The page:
Could an Adopted Royal Family Member Ever Become the King or Queen of England?

While the British royal family typically sticks to tradition, certain rules have been bent or updated to reflect modern times. But when it comes to adopting a child, don’t expect to see changes to the rules anytime soon.

The royal family takes the line of succession seriously, so even if a royal family member adopted a child, that child would be excluded from having a chance at the throne. Experts have explained just why an adopted royal family member could never become the King or Queen of England.

The royal family
The royal family | DANIEL LEAL-OLIVAS/AFP/Getty Images

But first … can the royal family actually adopt?

Before we get into why adopted children can’t take the throne, let’s set the record straight on whether or not royals can adopt in the first place. It’s never happened before, but it is technically allowed.

“No British royal has ever considered adopting a child,” a palace insider explained. “It would surely be a major change, but as we’ve seen with Meghan [Markle] joining the family, attitudes within the family have evolved. There is no law that prevents it.”

However, Marlene Koenig, British and European royalty expert of the website Royal Musings, doesn’t see that happening anytime soon. “A member of the royal family is unlikely adopt a child,” she claimed. “[They’re] more like to adopt a Labrador retriever.”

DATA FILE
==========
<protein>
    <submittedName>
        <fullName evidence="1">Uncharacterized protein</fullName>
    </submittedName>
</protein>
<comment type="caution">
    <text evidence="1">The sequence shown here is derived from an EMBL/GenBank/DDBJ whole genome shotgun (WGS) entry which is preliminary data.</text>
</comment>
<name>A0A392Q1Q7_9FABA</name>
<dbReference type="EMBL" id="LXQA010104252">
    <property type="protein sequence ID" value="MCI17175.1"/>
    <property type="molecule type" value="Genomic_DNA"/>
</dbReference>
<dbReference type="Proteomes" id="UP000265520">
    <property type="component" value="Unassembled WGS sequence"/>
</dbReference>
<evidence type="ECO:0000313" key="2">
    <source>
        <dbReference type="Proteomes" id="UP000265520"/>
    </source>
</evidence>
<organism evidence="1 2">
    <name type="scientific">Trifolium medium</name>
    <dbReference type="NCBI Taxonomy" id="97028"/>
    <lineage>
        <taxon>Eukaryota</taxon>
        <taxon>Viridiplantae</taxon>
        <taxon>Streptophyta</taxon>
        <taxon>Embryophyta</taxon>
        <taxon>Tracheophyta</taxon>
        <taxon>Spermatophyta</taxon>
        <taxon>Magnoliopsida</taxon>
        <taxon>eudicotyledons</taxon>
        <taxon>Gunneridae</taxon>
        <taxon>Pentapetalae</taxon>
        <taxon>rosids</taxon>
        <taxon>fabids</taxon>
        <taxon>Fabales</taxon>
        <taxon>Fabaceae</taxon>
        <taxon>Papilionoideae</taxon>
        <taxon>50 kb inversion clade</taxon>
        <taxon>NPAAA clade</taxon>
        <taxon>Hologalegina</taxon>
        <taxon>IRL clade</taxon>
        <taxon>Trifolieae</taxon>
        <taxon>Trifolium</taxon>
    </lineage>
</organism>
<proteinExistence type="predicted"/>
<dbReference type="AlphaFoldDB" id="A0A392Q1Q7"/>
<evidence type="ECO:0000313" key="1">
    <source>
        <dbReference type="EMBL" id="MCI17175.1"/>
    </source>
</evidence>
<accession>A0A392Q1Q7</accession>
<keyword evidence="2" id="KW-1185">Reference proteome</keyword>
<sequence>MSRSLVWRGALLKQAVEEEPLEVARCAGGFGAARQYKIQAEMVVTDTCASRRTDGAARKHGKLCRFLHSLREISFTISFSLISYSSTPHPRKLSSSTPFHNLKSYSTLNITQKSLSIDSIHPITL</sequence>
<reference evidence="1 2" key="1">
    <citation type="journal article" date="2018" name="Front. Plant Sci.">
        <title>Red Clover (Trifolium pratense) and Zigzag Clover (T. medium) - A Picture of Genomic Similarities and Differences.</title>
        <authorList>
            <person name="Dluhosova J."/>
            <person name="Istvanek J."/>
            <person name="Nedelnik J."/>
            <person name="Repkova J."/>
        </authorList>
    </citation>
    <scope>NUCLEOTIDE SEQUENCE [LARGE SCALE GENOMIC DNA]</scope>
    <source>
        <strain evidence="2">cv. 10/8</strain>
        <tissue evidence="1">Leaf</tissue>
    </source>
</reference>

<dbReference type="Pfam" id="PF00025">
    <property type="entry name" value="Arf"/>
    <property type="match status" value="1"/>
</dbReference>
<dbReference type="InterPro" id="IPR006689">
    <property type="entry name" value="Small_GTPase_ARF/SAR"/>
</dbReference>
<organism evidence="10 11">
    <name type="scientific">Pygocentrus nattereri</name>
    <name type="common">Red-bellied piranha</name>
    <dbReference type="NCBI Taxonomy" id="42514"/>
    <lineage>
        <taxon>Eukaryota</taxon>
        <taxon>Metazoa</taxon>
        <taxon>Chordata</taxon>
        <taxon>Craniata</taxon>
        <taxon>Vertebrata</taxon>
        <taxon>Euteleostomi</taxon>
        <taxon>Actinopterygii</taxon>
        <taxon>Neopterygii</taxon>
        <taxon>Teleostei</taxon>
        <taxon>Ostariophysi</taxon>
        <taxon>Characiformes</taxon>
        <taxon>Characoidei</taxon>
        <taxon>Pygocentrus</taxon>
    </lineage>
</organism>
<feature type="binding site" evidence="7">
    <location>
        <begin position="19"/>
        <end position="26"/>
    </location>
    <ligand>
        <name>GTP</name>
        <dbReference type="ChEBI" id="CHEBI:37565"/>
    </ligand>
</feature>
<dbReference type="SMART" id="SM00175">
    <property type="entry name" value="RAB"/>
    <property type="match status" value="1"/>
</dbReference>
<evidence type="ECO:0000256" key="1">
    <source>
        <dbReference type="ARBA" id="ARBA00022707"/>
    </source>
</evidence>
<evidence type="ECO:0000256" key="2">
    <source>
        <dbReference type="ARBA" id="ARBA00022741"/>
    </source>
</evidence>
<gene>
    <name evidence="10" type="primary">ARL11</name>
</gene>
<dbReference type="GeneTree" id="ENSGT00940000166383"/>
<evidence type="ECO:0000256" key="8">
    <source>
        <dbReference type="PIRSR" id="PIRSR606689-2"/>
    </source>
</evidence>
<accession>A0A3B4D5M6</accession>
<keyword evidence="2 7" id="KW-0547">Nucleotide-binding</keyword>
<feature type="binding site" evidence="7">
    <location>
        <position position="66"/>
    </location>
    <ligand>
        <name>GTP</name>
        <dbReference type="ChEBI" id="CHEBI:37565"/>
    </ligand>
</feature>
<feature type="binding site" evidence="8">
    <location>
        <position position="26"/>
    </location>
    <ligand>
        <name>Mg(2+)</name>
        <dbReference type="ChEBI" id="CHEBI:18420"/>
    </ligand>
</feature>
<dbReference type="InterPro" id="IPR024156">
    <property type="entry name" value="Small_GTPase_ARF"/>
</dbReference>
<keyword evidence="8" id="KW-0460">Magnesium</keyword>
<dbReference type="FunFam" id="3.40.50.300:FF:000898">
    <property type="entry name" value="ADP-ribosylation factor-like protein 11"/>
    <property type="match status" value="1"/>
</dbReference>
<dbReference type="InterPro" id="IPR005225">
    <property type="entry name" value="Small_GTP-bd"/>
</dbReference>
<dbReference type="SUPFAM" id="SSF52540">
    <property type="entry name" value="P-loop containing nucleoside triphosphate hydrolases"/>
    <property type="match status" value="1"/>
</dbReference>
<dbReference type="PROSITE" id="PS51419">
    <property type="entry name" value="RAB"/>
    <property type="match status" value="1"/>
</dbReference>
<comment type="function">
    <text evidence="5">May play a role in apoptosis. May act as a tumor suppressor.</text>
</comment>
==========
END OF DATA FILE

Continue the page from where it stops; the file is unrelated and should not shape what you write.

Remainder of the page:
The law forbids adopted children from taking the throne

It isn’t just Queen Elizabeth II ruling that adopted children can’t take the throne. The 1701 Act of Settlement actually forbids anyone adopted from becoming king or queen. “Adopted children would not have succession rights or a title,” Koenig revealed. “To have succession rights, you have to be a Protestant descendant of the Electress Sophia.”

So why is Electress Sophia’s bloodline so important? After Queen Anne died during her reign in 1714, her cousin, Sophia of Hanover, was set to take the throne (as Anne had no children). However, Sophia ended up passing away less than two months before she became queen. Instead, Sophia’s son, King George I, took the crown — marking the official transition to Sophia’s bloodline for the line of succession.

Kate Middleton, Prince William, and their children Charlotte and George walk together in winter clothing
Kate Middleton, Prince William, and their children Charlotte and George | Andrew Matthews – WPA Pool/Getty Images

Could this law change in the future?

Even though the law excludes adopted children from the line of succession, other laws have changed in the past. For example, divorcees once were unable to marry into the royal family. But thank goodness that’s changed, or we’d have no Meghan Markle to obsess over.

In 2011, then-British prime minister David Cameron also made some major changes. He nixed the law that placed males in front of females in order of succession, whether or not they had an older sister. He also got rid of the rule that prevented potential monarchs from marrying Catholics. Cameron argued, “These rules are outdated and need to change.”

So — is it possible for the rules surrounding adopted children to change? “It would take an act of parliament to pass a new law including adoptees as heirs to the throne,” according to royal commentator Eloise Parker. Though this could be a possibility in the future, she added, “So far, there hasn’t been any need to make it happen.”